Marijuana is the 2nd most addiction world widely used following alcohol. A person can enjoy much more benefits following stopping using it. The main part of recovery is restoration of brain function. THC (main ingredient of cannabis) can acts by binding with cannabinoid receptors which present in certain area of your brain. Following exposure, it start to decrease your memory and learning function (Hippocampus) and inability of fine movement activities (Cerebellum). After quitting weed, you will be able to gain sharp memory and skillful activities in daily work.
Your article is quite impressive and also informative. Its true medical marijuana today has great value and why not, it is providing effective results for pain and also in many health issues.
Advocates of “more liberal drug policies”, or more accurately “the agents of chaos” in this instance are _not_ to be conflated with those “seeking formal recognition of the health benefits of the drug and to expand medical access to it”. They’re not even on the same planet.
The source of the authors confusion is a classic conflation of “Medical” from a reputable, regulated body, and the “back of the van”, “dark alley” sort that has no quality control. It’s a question of being devoid of standards or values and the kind of society we expect from it. So there are people who are trying to do things sensibly but they’re being uberized by the carnie side show. There’s no sense in having a regulated body forced to “compete” with the agents of chaos in parallel who are free of the burden of any responsibilities.
The main correction for the article is that Vancouver did not “regulate medical marijuana” at all, because what they regulated was storefronts and illegal dispensaries that are just selling unregulated marijuana which is less reasonably considered “medical” if we’re to have any standards or values at all. The conversation has to evolve from what it was 20 years ago because things have changed and so at present they’re impediments towards progress and certainly offer none of their own to say the very least.
We really need to figure out when use becomes abuse because it’s not all automagically medical and the agents of chaos who advocate its constant abuse are causing nothing but harm and destroying its powerful medical qualities. We generally have a seriously toxic Dr Jekyll Mr Hyde cannabis conundrum where prospective patients have no clue who they’re dealing with or even know how to tell with people always telling them whatever they want to hear.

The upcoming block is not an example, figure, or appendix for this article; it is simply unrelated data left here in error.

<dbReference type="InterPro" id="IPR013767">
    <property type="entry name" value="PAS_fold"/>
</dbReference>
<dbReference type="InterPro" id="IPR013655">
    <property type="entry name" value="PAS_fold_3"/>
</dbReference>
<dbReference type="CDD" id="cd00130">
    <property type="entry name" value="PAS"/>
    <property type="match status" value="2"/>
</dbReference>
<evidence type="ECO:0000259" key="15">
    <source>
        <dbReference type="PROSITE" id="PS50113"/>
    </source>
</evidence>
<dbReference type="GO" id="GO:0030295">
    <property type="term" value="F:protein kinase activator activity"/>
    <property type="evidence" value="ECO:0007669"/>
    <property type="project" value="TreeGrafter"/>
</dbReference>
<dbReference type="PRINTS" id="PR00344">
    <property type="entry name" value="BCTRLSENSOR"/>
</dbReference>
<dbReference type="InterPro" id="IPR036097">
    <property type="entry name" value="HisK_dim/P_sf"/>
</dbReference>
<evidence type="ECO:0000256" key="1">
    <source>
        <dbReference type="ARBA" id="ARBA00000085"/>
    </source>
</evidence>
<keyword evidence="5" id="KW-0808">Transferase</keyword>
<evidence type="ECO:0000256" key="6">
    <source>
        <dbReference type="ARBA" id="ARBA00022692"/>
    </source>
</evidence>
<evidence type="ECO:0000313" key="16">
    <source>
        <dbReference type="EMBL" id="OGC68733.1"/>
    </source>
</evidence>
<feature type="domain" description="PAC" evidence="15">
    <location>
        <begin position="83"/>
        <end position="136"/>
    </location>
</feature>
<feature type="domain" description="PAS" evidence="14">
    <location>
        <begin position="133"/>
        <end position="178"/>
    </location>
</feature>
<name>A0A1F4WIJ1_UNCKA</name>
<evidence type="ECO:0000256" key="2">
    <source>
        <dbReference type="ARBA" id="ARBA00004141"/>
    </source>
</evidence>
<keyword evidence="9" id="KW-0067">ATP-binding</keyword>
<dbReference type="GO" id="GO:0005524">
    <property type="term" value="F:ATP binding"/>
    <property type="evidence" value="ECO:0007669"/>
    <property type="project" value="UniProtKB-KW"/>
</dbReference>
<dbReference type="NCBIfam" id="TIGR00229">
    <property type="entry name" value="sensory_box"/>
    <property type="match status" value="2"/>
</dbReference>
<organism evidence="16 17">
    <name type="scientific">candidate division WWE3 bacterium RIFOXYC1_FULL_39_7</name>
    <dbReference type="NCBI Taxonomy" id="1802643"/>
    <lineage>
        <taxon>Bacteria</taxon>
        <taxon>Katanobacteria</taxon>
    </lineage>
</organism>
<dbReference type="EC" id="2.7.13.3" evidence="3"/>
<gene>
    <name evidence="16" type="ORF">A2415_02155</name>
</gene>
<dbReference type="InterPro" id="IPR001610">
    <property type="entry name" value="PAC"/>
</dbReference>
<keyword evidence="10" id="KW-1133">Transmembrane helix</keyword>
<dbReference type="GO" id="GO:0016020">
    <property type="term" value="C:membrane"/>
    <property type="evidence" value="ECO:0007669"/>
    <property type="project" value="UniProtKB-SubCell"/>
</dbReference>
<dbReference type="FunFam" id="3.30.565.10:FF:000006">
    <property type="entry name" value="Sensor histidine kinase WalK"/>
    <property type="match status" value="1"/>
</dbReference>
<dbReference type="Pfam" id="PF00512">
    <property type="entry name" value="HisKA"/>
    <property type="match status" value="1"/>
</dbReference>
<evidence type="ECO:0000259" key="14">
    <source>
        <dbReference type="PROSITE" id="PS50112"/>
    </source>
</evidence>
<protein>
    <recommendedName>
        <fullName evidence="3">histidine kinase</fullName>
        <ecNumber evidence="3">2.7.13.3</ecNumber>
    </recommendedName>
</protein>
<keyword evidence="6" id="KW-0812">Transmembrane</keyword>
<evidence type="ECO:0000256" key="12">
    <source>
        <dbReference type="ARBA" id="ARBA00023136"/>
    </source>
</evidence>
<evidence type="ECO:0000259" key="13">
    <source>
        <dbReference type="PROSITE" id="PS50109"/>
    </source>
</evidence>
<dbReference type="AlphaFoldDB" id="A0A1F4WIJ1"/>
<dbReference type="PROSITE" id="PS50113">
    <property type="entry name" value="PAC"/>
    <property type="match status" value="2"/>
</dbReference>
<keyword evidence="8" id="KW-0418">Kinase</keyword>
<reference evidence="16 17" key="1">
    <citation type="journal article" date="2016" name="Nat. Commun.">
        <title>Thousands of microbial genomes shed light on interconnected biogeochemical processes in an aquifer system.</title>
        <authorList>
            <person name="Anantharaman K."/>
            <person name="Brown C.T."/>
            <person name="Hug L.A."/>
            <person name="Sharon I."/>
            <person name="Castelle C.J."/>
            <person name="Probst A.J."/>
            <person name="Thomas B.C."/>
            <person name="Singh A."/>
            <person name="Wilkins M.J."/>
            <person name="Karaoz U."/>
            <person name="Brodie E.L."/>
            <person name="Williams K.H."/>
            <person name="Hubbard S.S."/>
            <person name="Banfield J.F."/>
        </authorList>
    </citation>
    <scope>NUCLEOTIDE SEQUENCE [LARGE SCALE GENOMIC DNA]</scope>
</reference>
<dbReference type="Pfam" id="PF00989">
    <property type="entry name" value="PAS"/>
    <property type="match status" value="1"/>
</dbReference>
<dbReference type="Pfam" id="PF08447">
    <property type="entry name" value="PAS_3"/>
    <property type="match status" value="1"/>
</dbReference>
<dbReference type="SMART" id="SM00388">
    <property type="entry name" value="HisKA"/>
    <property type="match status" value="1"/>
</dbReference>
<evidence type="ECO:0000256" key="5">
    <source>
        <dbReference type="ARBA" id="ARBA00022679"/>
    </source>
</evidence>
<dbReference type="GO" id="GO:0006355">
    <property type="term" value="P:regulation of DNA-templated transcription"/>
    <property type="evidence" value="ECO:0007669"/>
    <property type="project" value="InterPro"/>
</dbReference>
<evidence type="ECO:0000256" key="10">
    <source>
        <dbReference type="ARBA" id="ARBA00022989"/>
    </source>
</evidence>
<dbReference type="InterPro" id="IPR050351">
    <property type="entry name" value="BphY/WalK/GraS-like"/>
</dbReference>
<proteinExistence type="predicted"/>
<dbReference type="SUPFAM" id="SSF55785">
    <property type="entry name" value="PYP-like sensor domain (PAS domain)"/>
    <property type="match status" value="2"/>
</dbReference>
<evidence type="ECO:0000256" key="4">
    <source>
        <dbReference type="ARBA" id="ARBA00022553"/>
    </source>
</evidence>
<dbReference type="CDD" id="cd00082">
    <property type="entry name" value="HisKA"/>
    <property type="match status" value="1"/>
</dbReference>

You sure as hell can’t credibly speak of the agents of chaos in terms of “harm reduction” that way. Harm reduction principles are also not at all what the government has traditionally operated by. In marketing perhaps but never in effect. InSite actually has evidence and that’s a great point, but they’re not at all the agents of chaos and the author is doing them a disservice conflating them. InSite is actually a credible, scientific effort, and have won their cases accordingly. Not on emotional appeals and pseudo science. Conflating them with illegal dispensaries is criminally negligent as it conflates carnies with scientists, at least it should be. Talk about a buggering of standards.
Beginnings are the time to ensure that balances are correct. The MMAR was a deliberate freak show and there’s a lot of remnant wrong thinking from it. It’s time to have some standards, and that will be the case if and when it’s ever actually fully “legal” as well. The agents of chaos will need to find some other crutch.
This is embarrassing:
“Medical marijuana also represents a threat to experts whose training and authority is derived from the assumption that science will decide what counts as evidence or proof. The use of marijuana as a medicine has been difficult to justify and meaningfully evaluate according to the standards of the medical profession. Its efficacy for patients suffering from chronic illness, for whom standard treatments are often frustrating and futile, requires an understanding of alternative philosophies—promoting personal autonomy, respect for lived experience, and a holistic view of illness, health, and healing—whose values go beyond those of conventional medical science.”
There’s such a thing as corruption in science and government and the scientific trillion dollar medical industry has had deliberate blinders. A sick stand in for “Science” was forced to ignore this branch and vilify it too. There’s cause for bias correction and there’ll be incentive when there’s profit from it but we seem to have a thing of settling on some really bad science that tells us what we want to hear when we want to make money. There’s absolutely no sane cause to abandon science and further tend towards religion, merely correct the corrupted science. Science has to be expanded on the issue. We should _not_ regress towards lunacy and devolution. That’s aimless and senseless and there’s no sound reason that medical marijuana or even recreational has to be that. The carnies are in control and that’s been the problem. The “patient” is forcibly ignorant and aren’t necessarily the ones who know best. It’s even wrong to assume that’s what drives them.
Vancouver regulated illegal dispensaries that can’t be misconstrued as “medical” and took some very necessary and progressive measures towards that end to protect the public from what are developing into increasingly significant risks for a variety of reasons. It doesn’t at all render what’s left as “medical” neither can it properly lend them any such legitimacy. The ethical dilemmas begin once we correct understand the nature of the problems. Until then we’re spinning wheels and digging ruts for fetid waters to collect and stagnate in the shadows of ignorance. Nice effort at tackling the issues even though it’s way off the mark.
Keep on subn